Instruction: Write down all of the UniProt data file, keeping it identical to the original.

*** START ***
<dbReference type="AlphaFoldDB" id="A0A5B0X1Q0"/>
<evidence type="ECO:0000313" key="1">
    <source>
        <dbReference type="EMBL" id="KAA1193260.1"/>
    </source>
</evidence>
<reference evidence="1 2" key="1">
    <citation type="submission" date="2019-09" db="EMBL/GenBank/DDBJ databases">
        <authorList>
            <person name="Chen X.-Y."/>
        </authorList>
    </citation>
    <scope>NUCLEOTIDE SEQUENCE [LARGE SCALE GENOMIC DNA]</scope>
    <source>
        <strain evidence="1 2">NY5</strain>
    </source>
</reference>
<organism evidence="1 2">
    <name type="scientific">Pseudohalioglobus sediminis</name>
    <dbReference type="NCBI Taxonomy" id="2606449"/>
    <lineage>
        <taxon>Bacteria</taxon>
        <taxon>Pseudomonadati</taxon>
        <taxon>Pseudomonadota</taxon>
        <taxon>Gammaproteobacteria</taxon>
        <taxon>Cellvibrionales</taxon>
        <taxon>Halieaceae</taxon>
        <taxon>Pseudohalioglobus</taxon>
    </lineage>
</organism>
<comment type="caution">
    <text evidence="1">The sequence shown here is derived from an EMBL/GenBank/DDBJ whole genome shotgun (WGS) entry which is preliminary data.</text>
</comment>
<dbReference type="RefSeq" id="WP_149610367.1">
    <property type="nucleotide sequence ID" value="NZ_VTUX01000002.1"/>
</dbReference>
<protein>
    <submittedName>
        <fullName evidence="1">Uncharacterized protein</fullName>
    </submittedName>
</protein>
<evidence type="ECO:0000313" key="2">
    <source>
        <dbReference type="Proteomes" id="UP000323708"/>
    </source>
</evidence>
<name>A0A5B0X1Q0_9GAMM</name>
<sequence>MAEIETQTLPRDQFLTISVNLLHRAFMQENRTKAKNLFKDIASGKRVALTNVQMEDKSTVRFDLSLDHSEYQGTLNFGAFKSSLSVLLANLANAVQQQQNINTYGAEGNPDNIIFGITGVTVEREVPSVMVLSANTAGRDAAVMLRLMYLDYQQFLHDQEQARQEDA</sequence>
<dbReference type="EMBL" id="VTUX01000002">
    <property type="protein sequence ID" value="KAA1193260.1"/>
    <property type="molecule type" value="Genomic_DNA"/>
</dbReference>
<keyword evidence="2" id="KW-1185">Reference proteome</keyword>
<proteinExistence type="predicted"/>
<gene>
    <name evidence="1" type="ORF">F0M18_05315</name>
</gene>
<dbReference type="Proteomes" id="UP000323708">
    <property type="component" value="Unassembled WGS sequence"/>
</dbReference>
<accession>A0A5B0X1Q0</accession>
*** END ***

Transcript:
<dbReference type="AlphaFoldDB" id="A0A5B0X1Q0"/>
<evidence type="ECO:0000313" key="1">
    <source>
        <dbReference type="EMBL" id="KAA1193260.1"/>
    </source>
</evidence>
<reference evidence="1 2" key="1">
    <citation type="submission" date="2019-09" db="EMBL/GenBank/DDBJ databases">
        <authorList>
            <person name="Chen X.-Y."/>
        </authorList>
    </citation>
    <scope>NUCLEOTIDE SEQUENCE [LARGE SCALE GENOMIC DNA]</scope>
    <source>
        <strain evidence="1 2">NY5</strain>
    </source>
</reference>
<organism evidence="1 2">
    <name type="scientific">Pseudohalioglobus sediminis</name>
    <dbReference type="NCBI Taxonomy" id="2606449"/>
    <lineage>
        <taxon>Bacteria</taxon>
        <taxon>Pseudomonadati</taxon>
        <taxon>Pseudomonadota</taxon>
        <taxon>Gammaproteobacteria</taxon>
        <taxon>Cellvibrionales</taxon>
        <taxon>Halieaceae</taxon>
        <taxon>Pseudohalioglobus</taxon>
    </lineage>
</organism>
<comment type="caution">
    <text evidence="1">The sequence shown here is derived from an EMBL/GenBank/DDBJ whole genome shotgun (WGS) entry which is preliminary data.</text>
</comment>
<dbReference type="RefSeq" id="WP_149610367.1">
    <property type="nucleotide sequence ID" value="NZ_VTUX01000002.1"/>
</dbReference>
<protein>
    <submittedName>
        <fullName evidence="1">Uncharacterized protein</fullName>
    </submittedName>
</protein>
<evidence type="ECO:0000313" key="2">
    <source>
        <dbReference type="Proteomes" id="UP000323708"/>
    </source>
</evidence>
<name>A0A5B0X1Q0_9GAMM</name>
<sequence>MAEIETQTLPRDQFLTISVNLLHRAFMQENRTKAKNLFKDIASGKRVALTNVQMEDKSTVRFDLSLDHSEYQGTLNFGAFKSSLSVLLANLANAVQQQQNINTYGAEGNPDNIIFGITGVTVEREVPSVMVLSANTAGRDAAVMLRLMYLDYQQFLHDQEQARQEDA</sequence>
<dbReference type="EMBL" id="VTUX01000002">
    <property type="protein sequence ID" value="KAA1193260.1"/>
    <property type="molecule type" value="Genomic_DNA"/>
</dbReference>
<keyword evidence="2" id="KW-1185">Reference proteome</keyword>
<proteinExistence type="predicted"/>
<gene>
    <name evidence="1" type="ORF">F0M18_05315</name>
</gene>
<dbReference type="Proteomes" id="UP000323708">
    <property type="component" value="Unassembled WGS sequence"/>
</dbReference>
<accession>A0A5B0X1Q0</accession>